Professor Featured in Series on Ulysses S. Grant Discusses Monuments, Movements and Memorialization
Marcia Chatelain, a Provost’s Distinguished Associate Professor in the Department of History and African American Studies and author of Franchise: The Golden Arches in Black America, was recently featured on the History Channel’s miniseries Grant. In this docudrama, Chatelain comments on the legacy of Ulysses S. Grant and delves into the history of the United States before, during and after the Civil War. In a time of heightened awareness about the truth of our nation, we sat down with Chatelain to discuss the dangers of memorializing the past and glorifying individuals through white-washed history.
Grant was referred to as a “forgotten” president in this series. What has led to a resurgence of interest in him?
I do not know if I would say that Grant is largely forgotten, but I do think that his legacy has been flattened because of the importance of Abraham Lincoln’s presidency during the Civil War and the depravity of Andrew Jackson’s presidency is probably better taught in high school history class. On the whole, the more recent interest in Grant may be animated by a more sophisticated appreciation of the Reconstruction era and an understanding of the squandered opportunity for the nation after it ended in 1877. I also think that this current political moment and the many failures of this White House has also animated interest in the question of just how much does the president matter, and when a president leads so poorly, what does it mean for all people and how are the most marginalized harmed by it.
What are the similarities and differences between Grant’s statues and memorials and those that are being removed across the country in places like Richmond on Monument Avenue? Should Grant’s statue be preserved or removed?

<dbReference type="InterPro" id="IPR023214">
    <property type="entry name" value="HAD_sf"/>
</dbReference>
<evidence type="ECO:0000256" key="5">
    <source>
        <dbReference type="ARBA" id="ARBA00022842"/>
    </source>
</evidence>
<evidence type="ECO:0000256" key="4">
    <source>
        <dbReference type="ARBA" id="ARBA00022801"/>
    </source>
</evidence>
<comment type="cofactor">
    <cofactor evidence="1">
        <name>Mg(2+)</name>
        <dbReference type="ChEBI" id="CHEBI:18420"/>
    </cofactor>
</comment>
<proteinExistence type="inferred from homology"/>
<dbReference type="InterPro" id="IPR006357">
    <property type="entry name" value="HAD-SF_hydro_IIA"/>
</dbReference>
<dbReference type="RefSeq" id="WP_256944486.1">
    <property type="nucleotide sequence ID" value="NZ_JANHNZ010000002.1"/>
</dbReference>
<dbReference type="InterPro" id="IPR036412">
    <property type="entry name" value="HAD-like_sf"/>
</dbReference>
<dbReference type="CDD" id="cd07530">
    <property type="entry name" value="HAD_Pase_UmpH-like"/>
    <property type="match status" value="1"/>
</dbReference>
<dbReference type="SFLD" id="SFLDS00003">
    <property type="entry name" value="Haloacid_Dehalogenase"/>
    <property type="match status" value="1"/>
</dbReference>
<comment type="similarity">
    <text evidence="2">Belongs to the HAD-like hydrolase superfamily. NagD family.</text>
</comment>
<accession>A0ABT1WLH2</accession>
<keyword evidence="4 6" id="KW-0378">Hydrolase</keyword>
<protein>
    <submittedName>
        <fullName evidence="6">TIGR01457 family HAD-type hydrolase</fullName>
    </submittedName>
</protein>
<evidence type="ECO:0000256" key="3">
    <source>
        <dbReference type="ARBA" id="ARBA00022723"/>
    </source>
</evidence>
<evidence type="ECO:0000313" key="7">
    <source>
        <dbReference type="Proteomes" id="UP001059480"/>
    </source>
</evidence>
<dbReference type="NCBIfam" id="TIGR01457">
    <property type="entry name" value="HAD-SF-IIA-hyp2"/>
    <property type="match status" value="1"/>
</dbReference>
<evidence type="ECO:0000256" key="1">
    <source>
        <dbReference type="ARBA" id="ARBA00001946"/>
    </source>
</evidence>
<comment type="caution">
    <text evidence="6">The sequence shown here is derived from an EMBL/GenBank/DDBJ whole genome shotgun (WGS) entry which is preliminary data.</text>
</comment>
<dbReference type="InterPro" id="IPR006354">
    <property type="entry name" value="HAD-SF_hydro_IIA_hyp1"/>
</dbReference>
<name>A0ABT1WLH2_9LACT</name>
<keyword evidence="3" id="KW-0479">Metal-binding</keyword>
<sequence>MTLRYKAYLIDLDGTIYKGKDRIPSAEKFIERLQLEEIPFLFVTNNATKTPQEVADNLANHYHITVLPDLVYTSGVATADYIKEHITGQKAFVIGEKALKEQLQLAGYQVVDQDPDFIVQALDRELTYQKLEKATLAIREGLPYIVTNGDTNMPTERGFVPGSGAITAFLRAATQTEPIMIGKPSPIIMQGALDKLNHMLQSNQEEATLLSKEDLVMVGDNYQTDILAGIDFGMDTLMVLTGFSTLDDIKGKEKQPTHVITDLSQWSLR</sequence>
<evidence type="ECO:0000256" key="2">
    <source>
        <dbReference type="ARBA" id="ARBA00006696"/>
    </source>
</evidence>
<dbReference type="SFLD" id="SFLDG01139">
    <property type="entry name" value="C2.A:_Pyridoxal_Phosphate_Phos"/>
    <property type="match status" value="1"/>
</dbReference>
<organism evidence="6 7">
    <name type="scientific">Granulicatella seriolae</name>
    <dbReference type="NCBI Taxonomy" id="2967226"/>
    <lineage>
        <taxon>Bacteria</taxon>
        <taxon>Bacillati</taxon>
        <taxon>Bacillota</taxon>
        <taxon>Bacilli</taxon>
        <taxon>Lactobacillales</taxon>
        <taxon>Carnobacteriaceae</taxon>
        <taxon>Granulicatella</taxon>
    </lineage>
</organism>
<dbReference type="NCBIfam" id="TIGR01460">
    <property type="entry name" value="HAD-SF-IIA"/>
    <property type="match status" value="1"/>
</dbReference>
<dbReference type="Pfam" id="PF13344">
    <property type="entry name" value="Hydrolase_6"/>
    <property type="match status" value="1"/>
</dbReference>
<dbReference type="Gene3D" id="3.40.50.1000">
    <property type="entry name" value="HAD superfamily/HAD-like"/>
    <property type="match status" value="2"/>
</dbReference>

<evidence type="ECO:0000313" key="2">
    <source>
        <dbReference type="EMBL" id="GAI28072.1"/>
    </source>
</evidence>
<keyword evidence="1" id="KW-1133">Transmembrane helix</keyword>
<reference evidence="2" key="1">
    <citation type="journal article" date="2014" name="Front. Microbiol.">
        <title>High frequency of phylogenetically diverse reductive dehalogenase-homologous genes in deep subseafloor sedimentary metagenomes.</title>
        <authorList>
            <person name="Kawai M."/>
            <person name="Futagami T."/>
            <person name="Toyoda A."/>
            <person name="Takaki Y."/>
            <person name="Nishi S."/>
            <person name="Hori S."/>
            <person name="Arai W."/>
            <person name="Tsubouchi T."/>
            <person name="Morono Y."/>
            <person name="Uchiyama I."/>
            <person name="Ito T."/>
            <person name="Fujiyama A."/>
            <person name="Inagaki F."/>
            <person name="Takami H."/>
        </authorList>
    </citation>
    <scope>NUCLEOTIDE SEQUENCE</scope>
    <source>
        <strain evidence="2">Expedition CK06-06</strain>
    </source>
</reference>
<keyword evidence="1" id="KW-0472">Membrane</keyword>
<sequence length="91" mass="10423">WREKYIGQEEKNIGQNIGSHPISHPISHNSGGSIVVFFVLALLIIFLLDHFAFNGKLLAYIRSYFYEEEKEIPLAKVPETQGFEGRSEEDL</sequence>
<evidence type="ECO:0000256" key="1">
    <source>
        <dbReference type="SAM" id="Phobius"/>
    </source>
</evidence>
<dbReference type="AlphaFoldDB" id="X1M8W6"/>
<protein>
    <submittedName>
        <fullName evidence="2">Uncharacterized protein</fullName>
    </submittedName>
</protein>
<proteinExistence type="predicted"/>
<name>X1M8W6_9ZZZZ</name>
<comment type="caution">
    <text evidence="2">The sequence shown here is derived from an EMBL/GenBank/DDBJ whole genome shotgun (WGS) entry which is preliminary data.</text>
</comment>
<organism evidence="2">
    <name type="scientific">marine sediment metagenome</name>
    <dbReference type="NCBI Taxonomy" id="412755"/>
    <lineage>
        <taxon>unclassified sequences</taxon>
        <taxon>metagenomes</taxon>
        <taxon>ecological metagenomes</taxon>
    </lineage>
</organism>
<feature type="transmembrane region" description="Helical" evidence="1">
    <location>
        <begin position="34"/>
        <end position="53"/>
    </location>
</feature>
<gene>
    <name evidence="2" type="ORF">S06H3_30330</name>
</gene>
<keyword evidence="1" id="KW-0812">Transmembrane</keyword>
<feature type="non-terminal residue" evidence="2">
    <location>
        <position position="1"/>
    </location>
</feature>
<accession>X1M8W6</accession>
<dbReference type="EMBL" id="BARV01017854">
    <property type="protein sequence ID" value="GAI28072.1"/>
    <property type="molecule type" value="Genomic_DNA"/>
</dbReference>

With regard to statues and memorials that are in the service of the veneration of Grant, or any historical figure, I tend to fall on the side of removing them. Confederate memorials are odious because they are public objects that celebrate white supremacy and have long been used to not only terrorize African Americans, but to also sanitize the violence that was done in the name of the confederacy. I also think that memorials that celebrate any individual, whether it be Grant or Lincoln, do not necessarily serve the greater good because they tend to flatten the complexities of these figures and they encourage a form of hero worship that does not help people understand history in its entirety. I prefer memorials or public space that are provocative in that they announce the violence that has been central to the nation’s history and encourage people to work toward real peace and justice. This is best done through abstraction such as memorial gardens and sculpture that tries to capture ideas, rather than people on horses.
What would you say in response to those who say that by removing the monuments, we are in effect “erasing history”?
It’s ironic that people think that toppling statues erase history because these statues are often erected in the spirit of evading difficult truths. A statue and its plaque rarely talk about the number of people who were killed and harmed in battle, the number of families and communities terrorized or the land that was stolen due to the actions of the person on that horse. So, in order to restore history, we have to get people away from gazing at a statue and encourage them to go to libraries and read archival documents.